Creating the space for others
Ideas, tips, and tricks for ways I have found help foster learning in diverse groups.
Where is this going?
Learning is a huge topic in any kind of programming. Creating the space for others to assess what is or is not working, and take action, is a fine art and must be tailored to the people you are engaging and the goals of the engagement.
However, there are a few approaches I have been using recently that I have been finding really useful. Equally, when I have shared them with others I have been met with ‘what a great idea!’, and so I wanted to share those ideas here. Some are written out in blocks, others will be redirecting to their own pages. It is a worth in progress!
More coming soon. For now, see my role-based facilitation approach below!
Learning has to be fundamentally human-centred
Engaging the unengaged
This is a topic I think we all have to face sometimes. That horrible moment when you bound into the room with marker pens and coloured paper and are met with uninterested stares and silence. We have all been there.
I have an approach that I quite like to use when needing to facilitate this kind of energy and it works in nearly any semi- or unstructured learning engagement, from Strategy Testing to Pause and Reflects to Learning Caterpillars.
Sometimes all people need is a bit of framing to help them get engaged, and so I have several characters that I assign in these scenarios.
These are specific personas with roles that get rotated between folk responding as participants, as follows:
Facilitates the symposium with open-ended questions and asserts nothing (please see my ‘Being Socrates‘ guidance) – can be an external due to not needing subject-matter knowledge.
Challenges everything, acting as a critical friend (please see my ‘Being Socrates‘ guidance). This needs to be someone internal who understands what kinds of considerations could inform the critical friend style questions.
Generates ideas for every problem that the troll, or others, identify.
Drills into GESI at every stage, ensuring that GESI considerations are taken into account for every decision, plan, or action set to.
Asks ‘why’ constantly to ensure every problem is analysed, and every decision has a good reason behind it.
Takes extensive notes and clarifies vagueness.
Of course, if there are more people than roles then they can participate as normal and look forward to when they get their role. If you have exactly six people, they can of course break character to delve into a discussion or clarify a decision. If you have fewer than six, you can blend hats.
Here is an example conversation from a Strategy Testing session to detail the roles:
Socrates: When designing it, we felt that this behaviour change pathway in the ToC was particularly heavy in assumptions – how do we feel about that now? What change are we seeing among these criminal justice services? What change have we seen in the context that we might need to bear in mind?
Non-role affiliated participants: We have been seeing an uptick in understanding around how to handle GBV cases, both in terms of sensitivity and broader process-based responses. It has been really positive, especially as we felt the sensitivity aspect may have been difficult.
Troll: What data do you have for that? Are you sure that is systematically happening?
Participants: We have a number of emerging stories of change that show successful resolution of GBV cases, drawn from interviews with criminal justice service providers and survivors, though this has been only drawn from two areas.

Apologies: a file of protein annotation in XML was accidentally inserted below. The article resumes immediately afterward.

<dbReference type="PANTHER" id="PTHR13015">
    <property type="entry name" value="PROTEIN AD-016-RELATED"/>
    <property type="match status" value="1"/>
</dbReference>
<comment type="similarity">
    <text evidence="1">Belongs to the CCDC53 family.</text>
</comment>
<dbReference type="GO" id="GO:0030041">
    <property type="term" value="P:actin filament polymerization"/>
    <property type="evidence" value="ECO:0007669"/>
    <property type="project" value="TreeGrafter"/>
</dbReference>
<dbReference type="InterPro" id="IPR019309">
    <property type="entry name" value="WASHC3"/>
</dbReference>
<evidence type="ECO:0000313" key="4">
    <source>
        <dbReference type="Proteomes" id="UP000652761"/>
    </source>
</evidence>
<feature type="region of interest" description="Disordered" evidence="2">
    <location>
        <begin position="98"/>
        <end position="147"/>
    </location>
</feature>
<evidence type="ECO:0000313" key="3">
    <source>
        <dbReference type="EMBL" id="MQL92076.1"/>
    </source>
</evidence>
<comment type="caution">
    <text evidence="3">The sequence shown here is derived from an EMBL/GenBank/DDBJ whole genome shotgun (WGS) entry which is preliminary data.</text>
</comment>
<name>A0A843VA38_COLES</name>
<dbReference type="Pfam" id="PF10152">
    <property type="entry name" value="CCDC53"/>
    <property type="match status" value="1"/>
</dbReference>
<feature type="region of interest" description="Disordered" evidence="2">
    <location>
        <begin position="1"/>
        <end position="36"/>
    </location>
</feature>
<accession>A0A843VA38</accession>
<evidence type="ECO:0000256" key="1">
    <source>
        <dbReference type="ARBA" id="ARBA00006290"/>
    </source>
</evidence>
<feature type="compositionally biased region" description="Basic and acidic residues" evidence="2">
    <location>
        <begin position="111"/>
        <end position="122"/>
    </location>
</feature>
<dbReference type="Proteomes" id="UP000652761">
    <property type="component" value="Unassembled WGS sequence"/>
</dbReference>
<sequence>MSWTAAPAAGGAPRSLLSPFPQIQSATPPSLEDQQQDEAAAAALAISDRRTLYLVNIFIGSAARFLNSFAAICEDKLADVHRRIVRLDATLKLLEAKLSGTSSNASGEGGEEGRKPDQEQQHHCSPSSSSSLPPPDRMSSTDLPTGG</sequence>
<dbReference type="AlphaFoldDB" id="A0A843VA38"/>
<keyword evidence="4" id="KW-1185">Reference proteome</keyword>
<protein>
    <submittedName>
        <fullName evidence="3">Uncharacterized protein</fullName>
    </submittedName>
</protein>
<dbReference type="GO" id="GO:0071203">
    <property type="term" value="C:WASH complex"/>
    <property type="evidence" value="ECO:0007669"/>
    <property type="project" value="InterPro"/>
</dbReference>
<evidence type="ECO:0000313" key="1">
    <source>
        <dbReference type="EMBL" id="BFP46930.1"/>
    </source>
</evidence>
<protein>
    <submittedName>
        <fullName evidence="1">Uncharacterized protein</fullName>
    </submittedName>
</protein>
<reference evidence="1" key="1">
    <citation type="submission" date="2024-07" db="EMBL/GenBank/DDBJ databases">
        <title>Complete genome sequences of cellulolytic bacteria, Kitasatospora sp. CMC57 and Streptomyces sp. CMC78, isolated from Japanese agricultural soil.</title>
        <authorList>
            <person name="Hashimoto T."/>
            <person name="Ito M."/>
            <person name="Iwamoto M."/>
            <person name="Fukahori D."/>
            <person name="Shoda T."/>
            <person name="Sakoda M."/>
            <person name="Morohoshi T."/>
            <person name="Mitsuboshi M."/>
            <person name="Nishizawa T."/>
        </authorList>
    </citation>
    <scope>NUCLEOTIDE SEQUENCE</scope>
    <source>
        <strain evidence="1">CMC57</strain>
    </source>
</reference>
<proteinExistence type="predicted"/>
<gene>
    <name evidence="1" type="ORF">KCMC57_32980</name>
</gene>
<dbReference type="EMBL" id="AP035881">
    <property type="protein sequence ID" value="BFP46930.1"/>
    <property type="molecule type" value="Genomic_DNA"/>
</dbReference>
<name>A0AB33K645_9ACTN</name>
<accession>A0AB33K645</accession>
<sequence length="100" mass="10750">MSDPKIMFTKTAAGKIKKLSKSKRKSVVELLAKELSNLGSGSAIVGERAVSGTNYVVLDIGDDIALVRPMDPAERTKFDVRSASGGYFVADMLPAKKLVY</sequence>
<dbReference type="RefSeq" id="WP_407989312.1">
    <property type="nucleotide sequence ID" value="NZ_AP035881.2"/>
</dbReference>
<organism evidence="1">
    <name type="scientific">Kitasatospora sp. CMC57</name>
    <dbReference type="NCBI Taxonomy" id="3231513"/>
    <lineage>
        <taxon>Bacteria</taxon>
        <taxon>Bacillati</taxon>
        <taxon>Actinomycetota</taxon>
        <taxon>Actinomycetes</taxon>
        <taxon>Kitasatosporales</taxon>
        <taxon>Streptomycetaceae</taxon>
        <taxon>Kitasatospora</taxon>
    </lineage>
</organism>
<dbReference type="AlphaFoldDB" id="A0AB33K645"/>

Plant: perhaps we can expand that reach to ensure that there is a good conversion rate from capacity building to positive justice outcomes for survivors? We could consider a SenseMaker survey approach for those harder-to-reach places?
Troll: the internet connection might be a problem for that.
Plant: we could equip local community leaders with tablets and they can use the app-based approach to collect the stories. They only need to connect to the internet once to upload the data, that way.
GESI I: is that going to be inclusive? If there are marginalised communities that we want to reach, the leaders may not include them in the story collection approach. We need to ensure that we take a method that won’t leave anyone behind.
Plant: would we have the budget to send researchers to those communities and collect the stories, then? Perhaps even ensuring we have people of differing genders and other identity characteristics to ensure positionality is taken into account?
Toddler: why are we collecting these stories though?
Troll: is it an essential reporting requirement?
Participants: yes definitely, we are evidencing our primary outcome qualitatively so we really need robust, representative information. It is also crucial for our internal learning – qualitative information gives rational behind the quant data we have been drawing. As such we are collecting these both for reporting and for learning.
Socrates: and so how do we feel about that change pathway then? What kinds of change are we or are we not seeing then?
Participants: we have seen some positive change in two locations, but we need to investigate this further and consider inclusive ways to overcome the barriers of information collection in more remote places.
Scribe: I will make a note of positive learning with regard to what we thought were serious assumptions, and then a note of an idea around SenseMaker surveys vis-a-vis sending researchers to physically collect information. These ideas are to be revisited after a budget review and a check-in with our MEL officer who couldn’t attend today. Everyone agree to that?
The Scribe in each conversation is taking written notes, which they circulate shortly after for agreement. When agreement is achieved, if using such a tool they might then update a lessons and ideas tracker for the programme.